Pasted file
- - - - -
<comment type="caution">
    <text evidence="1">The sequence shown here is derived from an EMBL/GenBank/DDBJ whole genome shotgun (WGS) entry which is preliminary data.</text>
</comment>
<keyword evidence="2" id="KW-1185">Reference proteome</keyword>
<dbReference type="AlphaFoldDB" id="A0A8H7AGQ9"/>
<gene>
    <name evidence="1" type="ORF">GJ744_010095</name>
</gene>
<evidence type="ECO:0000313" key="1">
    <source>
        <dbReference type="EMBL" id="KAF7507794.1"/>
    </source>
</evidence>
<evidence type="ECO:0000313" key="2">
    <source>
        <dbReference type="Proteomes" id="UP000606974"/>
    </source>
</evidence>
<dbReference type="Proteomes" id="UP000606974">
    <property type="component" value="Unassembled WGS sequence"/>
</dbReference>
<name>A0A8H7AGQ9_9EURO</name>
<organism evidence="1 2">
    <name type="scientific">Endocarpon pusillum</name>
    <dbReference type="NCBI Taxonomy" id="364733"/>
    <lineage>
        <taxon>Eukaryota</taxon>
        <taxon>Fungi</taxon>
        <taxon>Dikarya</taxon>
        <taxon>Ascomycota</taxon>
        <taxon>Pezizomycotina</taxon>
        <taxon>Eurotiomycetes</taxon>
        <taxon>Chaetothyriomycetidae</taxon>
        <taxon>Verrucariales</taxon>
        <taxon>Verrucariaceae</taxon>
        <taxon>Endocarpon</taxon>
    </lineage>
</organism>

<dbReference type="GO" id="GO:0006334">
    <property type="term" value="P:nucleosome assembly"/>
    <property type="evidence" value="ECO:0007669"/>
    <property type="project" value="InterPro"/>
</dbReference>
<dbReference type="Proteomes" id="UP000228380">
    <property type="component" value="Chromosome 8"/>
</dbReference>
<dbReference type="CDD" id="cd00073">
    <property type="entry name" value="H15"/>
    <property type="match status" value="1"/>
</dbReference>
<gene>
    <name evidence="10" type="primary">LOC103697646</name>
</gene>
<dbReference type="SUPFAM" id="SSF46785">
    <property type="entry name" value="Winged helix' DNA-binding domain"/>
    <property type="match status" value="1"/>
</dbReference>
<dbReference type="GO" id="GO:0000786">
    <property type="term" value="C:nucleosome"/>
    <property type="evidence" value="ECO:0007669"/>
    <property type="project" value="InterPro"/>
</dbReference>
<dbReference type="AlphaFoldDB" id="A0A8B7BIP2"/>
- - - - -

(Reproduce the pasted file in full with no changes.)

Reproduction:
<comment type="caution">
    <text evidence="1">The sequence shown here is derived from an EMBL/GenBank/DDBJ whole genome shotgun (WGS) entry which is preliminary data.</text>
</comment>
<keyword evidence="2" id="KW-1185">Reference proteome</keyword>
<dbReference type="AlphaFoldDB" id="A0A8H7AGQ9"/>
<gene>
    <name evidence="1" type="ORF">GJ744_010095</name>
</gene>
<evidence type="ECO:0000313" key="1">
    <source>
        <dbReference type="EMBL" id="KAF7507794.1"/>
    </source>
</evidence>
<evidence type="ECO:0000313" key="2">
    <source>
        <dbReference type="Proteomes" id="UP000606974"/>
    </source>
</evidence>
<dbReference type="Proteomes" id="UP000606974">
    <property type="component" value="Unassembled WGS sequence"/>
</dbReference>
<name>A0A8H7AGQ9_9EURO</name>
<organism evidence="1 2">
    <name type="scientific">Endocarpon pusillum</name>
    <dbReference type="NCBI Taxonomy" id="364733"/>
    <lineage>
        <taxon>Eukaryota</taxon>
        <taxon>Fungi</taxon>
        <taxon>Dikarya</taxon>
        <taxon>Ascomycota</taxon>
        <taxon>Pezizomycotina</taxon>
        <taxon>Eurotiomycetes</taxon>
        <taxon>Chaetothyriomycetidae</taxon>
        <taxon>Verrucariales</taxon>
        <taxon>Verrucariaceae</taxon>
        <taxon>Endocarpon</taxon>
    </lineage>
</organism>

<dbReference type="GO" id="GO:0006334">
    <property type="term" value="P:nucleosome assembly"/>
    <property type="evidence" value="ECO:0007669"/>
    <property type="project" value="InterPro"/>
</dbReference>
<dbReference type="Proteomes" id="UP000228380">
    <property type="component" value="Chromosome 8"/>
</dbReference>
<dbReference type="CDD" id="cd00073">
    <property type="entry name" value="H15"/>
    <property type="match status" value="1"/>
</dbReference>
<gene>
    <name evidence="10" type="primary">LOC103697646</name>
</gene>
<dbReference type="SUPFAM" id="SSF46785">
    <property type="entry name" value="Winged helix' DNA-binding domain"/>
    <property type="match status" value="1"/>
</dbReference>
<dbReference type="GO" id="GO:0000786">
    <property type="term" value="C:nucleosome"/>
    <property type="evidence" value="ECO:0007669"/>
    <property type="project" value="InterPro"/>
</dbReference>
<dbReference type="AlphaFoldDB" id="A0A8B7BIP2"/>